July 28, 2020
by Samantha Hoffman
In this time of the pandemic, the way we study writing and storytelling has changed; we're not able, right now, to take live classes or attend workshops, conferences, book signings or readings. We can do some of that online, of course, but the thing is, writing lessons are everywhere. There are movies and TV shows, commercials, books and magazines, which you can study for writing techniques, to figure out why the story does or doesn't work, map the story arc, etc. And if you pay attention you'll find lessons all around you; on the bus or the subway (wearing your mask, of course), as you sit in coffee shops, when you're in the lunch room socially distanced from your associates...people are always telling stories to each other. Listen to them (sometimes you can't help listening to them even if you don't want to). If they're engaging, figure out why they grab you. If they're really engaging, can you expand on them or incorporate the conversation into your work in progress?
Another valuable study in storytelling is music; songs are often complete mini-stories in themselves with a beginning, middle and end, a story arc, sometimes an effective twist, and characters you can root for.
Do you know Lewis Capaldi's song Someone You Loved? I was first introduced to it last year when I was in Barcelona (I am wistful for those days when we could just go anywhere we wanted), and the only thing I could understand on the hotel TV were the music videos. It's a beautiful song, in Lewis's distinctive and soulful voice, and it tells the story of a man whose wife is dying, and ends with him visiting the young family whose mother received his dead wife's heart. It's poignant and heart-breaking but also uplifting, and it has all the key elements of a great story in only 3 minutes and 52 seconds.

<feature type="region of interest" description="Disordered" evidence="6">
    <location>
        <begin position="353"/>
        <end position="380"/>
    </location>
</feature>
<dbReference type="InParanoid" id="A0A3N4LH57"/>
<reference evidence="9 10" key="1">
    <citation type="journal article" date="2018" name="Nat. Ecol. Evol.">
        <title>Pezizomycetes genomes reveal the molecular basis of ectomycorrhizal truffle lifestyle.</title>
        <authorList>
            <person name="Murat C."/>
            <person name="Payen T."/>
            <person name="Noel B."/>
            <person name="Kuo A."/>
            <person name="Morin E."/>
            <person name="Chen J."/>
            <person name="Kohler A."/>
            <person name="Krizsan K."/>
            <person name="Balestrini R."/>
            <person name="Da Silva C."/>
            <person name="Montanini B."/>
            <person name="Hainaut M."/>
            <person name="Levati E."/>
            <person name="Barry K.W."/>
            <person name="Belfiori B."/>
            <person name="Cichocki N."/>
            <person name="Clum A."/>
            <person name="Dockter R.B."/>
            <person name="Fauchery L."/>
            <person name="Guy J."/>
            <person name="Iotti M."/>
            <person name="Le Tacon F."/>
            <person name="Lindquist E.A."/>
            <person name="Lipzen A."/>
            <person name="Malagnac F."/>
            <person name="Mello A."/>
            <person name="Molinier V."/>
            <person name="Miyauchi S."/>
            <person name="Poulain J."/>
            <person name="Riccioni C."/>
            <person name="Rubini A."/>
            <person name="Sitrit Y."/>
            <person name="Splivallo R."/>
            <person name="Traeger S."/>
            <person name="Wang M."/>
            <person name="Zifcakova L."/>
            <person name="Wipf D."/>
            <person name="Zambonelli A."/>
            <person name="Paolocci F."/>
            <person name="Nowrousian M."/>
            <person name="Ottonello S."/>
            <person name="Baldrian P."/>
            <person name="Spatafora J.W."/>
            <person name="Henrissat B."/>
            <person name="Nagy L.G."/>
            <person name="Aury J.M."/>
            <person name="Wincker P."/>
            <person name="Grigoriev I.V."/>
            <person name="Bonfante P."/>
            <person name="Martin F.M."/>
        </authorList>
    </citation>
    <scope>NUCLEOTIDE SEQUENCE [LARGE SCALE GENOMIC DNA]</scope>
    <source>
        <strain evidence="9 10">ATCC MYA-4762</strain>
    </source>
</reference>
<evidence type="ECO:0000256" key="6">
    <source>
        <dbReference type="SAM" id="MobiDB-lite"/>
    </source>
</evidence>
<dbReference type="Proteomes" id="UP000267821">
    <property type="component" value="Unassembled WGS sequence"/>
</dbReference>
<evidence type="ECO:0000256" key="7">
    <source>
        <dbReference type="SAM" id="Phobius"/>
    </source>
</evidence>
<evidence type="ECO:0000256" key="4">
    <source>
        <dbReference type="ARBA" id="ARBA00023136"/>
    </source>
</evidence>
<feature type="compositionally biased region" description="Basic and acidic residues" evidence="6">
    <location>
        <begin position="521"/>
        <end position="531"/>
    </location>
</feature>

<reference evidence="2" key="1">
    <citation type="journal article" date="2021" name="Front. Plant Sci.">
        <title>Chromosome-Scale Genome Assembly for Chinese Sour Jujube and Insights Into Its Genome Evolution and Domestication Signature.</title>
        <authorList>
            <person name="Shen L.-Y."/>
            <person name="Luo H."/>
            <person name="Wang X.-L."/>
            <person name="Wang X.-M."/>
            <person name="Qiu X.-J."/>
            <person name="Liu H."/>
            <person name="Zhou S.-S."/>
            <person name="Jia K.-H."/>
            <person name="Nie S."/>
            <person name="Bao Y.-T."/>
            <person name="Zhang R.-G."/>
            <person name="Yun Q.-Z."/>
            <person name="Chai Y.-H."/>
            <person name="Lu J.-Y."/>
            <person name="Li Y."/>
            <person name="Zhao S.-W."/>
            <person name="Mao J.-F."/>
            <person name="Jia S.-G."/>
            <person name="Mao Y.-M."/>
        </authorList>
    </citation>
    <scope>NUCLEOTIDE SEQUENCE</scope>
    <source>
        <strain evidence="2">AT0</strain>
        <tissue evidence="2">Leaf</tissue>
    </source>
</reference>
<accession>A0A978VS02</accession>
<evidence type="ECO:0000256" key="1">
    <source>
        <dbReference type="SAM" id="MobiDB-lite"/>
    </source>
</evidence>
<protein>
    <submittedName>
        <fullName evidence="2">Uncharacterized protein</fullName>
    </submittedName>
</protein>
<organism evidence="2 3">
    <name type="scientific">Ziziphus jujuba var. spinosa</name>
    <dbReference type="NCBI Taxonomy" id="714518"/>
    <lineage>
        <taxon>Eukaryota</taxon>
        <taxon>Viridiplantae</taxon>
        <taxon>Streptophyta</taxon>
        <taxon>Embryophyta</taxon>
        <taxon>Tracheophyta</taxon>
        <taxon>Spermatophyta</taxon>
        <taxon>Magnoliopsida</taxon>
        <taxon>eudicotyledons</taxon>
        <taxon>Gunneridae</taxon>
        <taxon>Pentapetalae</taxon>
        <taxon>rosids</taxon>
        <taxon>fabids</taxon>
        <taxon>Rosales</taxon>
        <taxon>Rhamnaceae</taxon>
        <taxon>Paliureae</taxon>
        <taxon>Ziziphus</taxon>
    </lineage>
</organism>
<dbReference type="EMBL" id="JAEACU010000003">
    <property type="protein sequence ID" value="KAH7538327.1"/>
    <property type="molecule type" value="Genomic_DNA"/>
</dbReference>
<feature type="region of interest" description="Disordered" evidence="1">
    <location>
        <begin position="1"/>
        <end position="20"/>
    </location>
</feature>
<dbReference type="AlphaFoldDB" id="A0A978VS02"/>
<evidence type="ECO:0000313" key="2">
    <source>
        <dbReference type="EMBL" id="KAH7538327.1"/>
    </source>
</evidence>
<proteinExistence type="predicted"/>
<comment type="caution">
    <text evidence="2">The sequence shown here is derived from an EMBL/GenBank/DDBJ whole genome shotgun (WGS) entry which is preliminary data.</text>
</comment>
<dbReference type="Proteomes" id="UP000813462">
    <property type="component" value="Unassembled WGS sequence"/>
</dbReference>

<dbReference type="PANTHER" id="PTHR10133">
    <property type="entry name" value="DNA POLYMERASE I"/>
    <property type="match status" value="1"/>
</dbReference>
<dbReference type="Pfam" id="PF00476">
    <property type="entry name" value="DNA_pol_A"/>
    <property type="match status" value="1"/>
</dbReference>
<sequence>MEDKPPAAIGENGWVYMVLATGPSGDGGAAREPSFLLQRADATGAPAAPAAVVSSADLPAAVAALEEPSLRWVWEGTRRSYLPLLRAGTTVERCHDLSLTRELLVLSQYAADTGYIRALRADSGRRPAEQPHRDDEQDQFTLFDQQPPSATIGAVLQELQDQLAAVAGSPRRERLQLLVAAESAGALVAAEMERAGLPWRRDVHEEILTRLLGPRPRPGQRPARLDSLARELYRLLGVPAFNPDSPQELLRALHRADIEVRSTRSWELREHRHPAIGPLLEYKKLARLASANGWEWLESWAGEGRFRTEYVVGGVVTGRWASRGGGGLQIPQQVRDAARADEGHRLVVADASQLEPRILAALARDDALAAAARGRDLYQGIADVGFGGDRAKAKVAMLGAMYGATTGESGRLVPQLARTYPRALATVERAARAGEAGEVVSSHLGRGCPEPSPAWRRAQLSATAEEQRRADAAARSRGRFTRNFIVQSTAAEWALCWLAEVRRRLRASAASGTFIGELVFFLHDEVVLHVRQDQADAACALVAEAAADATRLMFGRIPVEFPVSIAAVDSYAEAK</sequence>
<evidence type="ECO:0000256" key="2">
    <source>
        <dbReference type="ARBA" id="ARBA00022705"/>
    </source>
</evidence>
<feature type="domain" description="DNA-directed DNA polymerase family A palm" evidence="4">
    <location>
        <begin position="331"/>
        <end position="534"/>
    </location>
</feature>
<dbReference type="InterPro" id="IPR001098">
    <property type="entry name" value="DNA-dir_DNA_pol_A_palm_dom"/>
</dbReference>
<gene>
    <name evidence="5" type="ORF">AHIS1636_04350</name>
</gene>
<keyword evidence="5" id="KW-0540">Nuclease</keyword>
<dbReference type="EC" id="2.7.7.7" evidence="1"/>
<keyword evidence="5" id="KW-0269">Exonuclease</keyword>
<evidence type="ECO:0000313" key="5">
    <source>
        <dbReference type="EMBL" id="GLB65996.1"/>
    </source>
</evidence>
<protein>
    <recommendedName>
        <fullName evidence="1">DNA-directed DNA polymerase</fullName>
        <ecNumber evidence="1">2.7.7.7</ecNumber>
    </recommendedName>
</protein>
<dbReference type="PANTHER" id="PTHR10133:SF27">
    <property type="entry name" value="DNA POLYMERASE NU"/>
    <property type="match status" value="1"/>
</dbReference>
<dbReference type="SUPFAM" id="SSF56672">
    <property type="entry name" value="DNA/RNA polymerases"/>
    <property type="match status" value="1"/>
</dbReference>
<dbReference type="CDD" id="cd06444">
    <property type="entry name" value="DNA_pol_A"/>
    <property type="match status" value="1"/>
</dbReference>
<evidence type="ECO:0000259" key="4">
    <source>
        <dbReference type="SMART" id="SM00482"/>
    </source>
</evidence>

To be honest, if it weren't for the video I wouldn't have gotten the dying-wife part, but even without the visual it's an entire story about breakup or loss. (A fun fact: the man in the video is Peter Capaldi, an actor, and Lewis's uncle.) Grab a tissue before you press PLAY.
Songs contain important lessons for us. Think how much is packed into that very small space. Do you think it's easier or harder to tell a complete story in a few minutes than it is in 5000 words, or 80,000?
Songs can also provide inspiration. If we hear a mini-story that moves us we can flesh it out in our heads, or on paper. When you watched the video, couldn't you envision a short story coming from it? Or your next novel?
I've found other lessons in the countless hours I've spent watching my various screens while hiding from coronavirus. I've noticed my watching habits changing over these four months. In the beginning I was catching up on various series while I had the time; Blue Bloods, All Rise, The Restaurant, Project Runway, Ozark, Better Call Saul...then I was at a point where I only wanted to watch silly, escapist comedies, and I binged on The Office and Parks and Recreation. Eventually, after 5 or 6 seasons of those, even though they had initially been a great diversion, I found myself fast forwarding because they just got too silly to watch. Even as their goofiness annoyed me after a while, though, they had a writing lesson for me that I will incorporate into my WIP, and that is that each character in both of those shows, has his or her own very distinct personality and each serves a purporse in moving the story along. When you're thinking about that check out this article on creating distinct characters by P.S. Hoffman (no relation).
Of course I've found numerous lessons online, on whatever topic I need at the moment. It's mind-boggling how much good advice is out there. Here's just one I read recently: 10 secrets to writing better stories.
While my actual writing is stalled at the moment due to lack of focus and inspiration (a temporary state), I continue to think about my story and where it's going and what it needs. The lessons I learn as I watch all this great, not so great and sometimes terrible writing on my screen is gathering power, and when my creative juices are flowing again, and inspiration and motivation once again take my hand, I'll remember what I've learned and it will make my writing better.
Writer, editor, personal assistant, private chef, runner (8-time marathoner), film and theatre buff, traveler… Author of What More Could You Wish For (St. Martin's Press).
V.P. of the Chicago Writers Association, Executive Director of Let's Just Write! An Uncommon Writers Conference.
Visit me at www.samanthahoffman.com
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